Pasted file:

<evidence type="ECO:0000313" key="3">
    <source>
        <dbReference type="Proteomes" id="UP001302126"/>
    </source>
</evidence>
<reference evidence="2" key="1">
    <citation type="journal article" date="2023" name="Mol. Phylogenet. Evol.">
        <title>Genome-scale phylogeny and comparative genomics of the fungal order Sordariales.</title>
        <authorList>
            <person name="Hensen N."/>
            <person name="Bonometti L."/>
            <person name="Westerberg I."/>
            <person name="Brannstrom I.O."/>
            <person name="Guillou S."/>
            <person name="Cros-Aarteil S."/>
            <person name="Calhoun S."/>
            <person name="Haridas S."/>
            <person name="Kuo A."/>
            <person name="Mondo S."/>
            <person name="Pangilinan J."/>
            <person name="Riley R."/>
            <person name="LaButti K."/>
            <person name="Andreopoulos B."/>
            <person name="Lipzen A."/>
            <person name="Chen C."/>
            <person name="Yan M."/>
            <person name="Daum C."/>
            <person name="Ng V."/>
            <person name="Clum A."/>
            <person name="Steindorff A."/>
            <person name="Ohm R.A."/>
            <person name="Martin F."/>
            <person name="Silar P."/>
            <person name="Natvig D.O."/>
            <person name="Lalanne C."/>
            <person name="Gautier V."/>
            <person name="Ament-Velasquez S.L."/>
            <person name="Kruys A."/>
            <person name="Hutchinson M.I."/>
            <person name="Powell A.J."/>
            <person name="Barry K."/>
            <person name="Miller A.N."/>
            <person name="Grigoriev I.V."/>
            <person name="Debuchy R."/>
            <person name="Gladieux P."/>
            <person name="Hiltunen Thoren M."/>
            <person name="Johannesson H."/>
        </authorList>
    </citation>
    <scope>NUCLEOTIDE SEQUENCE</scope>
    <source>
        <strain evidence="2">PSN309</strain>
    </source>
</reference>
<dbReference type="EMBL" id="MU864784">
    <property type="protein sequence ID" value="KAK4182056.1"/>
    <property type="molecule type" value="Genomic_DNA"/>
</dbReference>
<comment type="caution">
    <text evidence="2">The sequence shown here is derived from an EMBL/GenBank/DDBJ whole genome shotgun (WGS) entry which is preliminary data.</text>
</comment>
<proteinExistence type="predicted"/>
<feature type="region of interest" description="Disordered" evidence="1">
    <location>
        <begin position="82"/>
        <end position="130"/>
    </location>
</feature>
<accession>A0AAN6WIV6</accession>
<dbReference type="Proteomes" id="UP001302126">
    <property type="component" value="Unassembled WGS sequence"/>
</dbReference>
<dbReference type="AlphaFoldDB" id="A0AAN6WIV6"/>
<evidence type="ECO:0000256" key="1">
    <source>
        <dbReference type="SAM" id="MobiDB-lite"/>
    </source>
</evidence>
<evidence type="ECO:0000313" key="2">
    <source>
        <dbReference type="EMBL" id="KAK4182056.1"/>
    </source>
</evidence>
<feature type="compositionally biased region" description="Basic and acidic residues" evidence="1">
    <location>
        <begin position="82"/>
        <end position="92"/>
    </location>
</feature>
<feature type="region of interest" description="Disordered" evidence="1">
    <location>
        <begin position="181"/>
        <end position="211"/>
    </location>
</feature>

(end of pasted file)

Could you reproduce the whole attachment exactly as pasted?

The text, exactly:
<evidence type="ECO:0000313" key="3">
    <source>
        <dbReference type="Proteomes" id="UP001302126"/>
    </source>
</evidence>
<reference evidence="2" key="1">
    <citation type="journal article" date="2023" name="Mol. Phylogenet. Evol.">
        <title>Genome-scale phylogeny and comparative genomics of the fungal order Sordariales.</title>
        <authorList>
            <person name="Hensen N."/>
            <person name="Bonometti L."/>
            <person name="Westerberg I."/>
            <person name="Brannstrom I.O."/>
            <person name="Guillou S."/>
            <person name="Cros-Aarteil S."/>
            <person name="Calhoun S."/>
            <person name="Haridas S."/>
            <person name="Kuo A."/>
            <person name="Mondo S."/>
            <person name="Pangilinan J."/>
            <person name="Riley R."/>
            <person name="LaButti K."/>
            <person name="Andreopoulos B."/>
            <person name="Lipzen A."/>
            <person name="Chen C."/>
            <person name="Yan M."/>
            <person name="Daum C."/>
            <person name="Ng V."/>
            <person name="Clum A."/>
            <person name="Steindorff A."/>
            <person name="Ohm R.A."/>
            <person name="Martin F."/>
            <person name="Silar P."/>
            <person name="Natvig D.O."/>
            <person name="Lalanne C."/>
            <person name="Gautier V."/>
            <person name="Ament-Velasquez S.L."/>
            <person name="Kruys A."/>
            <person name="Hutchinson M.I."/>
            <person name="Powell A.J."/>
            <person name="Barry K."/>
            <person name="Miller A.N."/>
            <person name="Grigoriev I.V."/>
            <person name="Debuchy R."/>
            <person name="Gladieux P."/>
            <person name="Hiltunen Thoren M."/>
            <person name="Johannesson H."/>
        </authorList>
    </citation>
    <scope>NUCLEOTIDE SEQUENCE</scope>
    <source>
        <strain evidence="2">PSN309</strain>
    </source>
</reference>
<dbReference type="EMBL" id="MU864784">
    <property type="protein sequence ID" value="KAK4182056.1"/>
    <property type="molecule type" value="Genomic_DNA"/>
</dbReference>
<comment type="caution">
    <text evidence="2">The sequence shown here is derived from an EMBL/GenBank/DDBJ whole genome shotgun (WGS) entry which is preliminary data.</text>
</comment>
<proteinExistence type="predicted"/>
<feature type="region of interest" description="Disordered" evidence="1">
    <location>
        <begin position="82"/>
        <end position="130"/>
    </location>
</feature>
<accession>A0AAN6WIV6</accession>
<dbReference type="Proteomes" id="UP001302126">
    <property type="component" value="Unassembled WGS sequence"/>
</dbReference>
<dbReference type="AlphaFoldDB" id="A0AAN6WIV6"/>
<evidence type="ECO:0000256" key="1">
    <source>
        <dbReference type="SAM" id="MobiDB-lite"/>
    </source>
</evidence>
<evidence type="ECO:0000313" key="2">
    <source>
        <dbReference type="EMBL" id="KAK4182056.1"/>
    </source>
</evidence>
<feature type="compositionally biased region" description="Basic and acidic residues" evidence="1">
    <location>
        <begin position="82"/>
        <end position="92"/>
    </location>
</feature>
<feature type="region of interest" description="Disordered" evidence="1">
    <location>
        <begin position="181"/>
        <end position="211"/>
    </location>
</feature>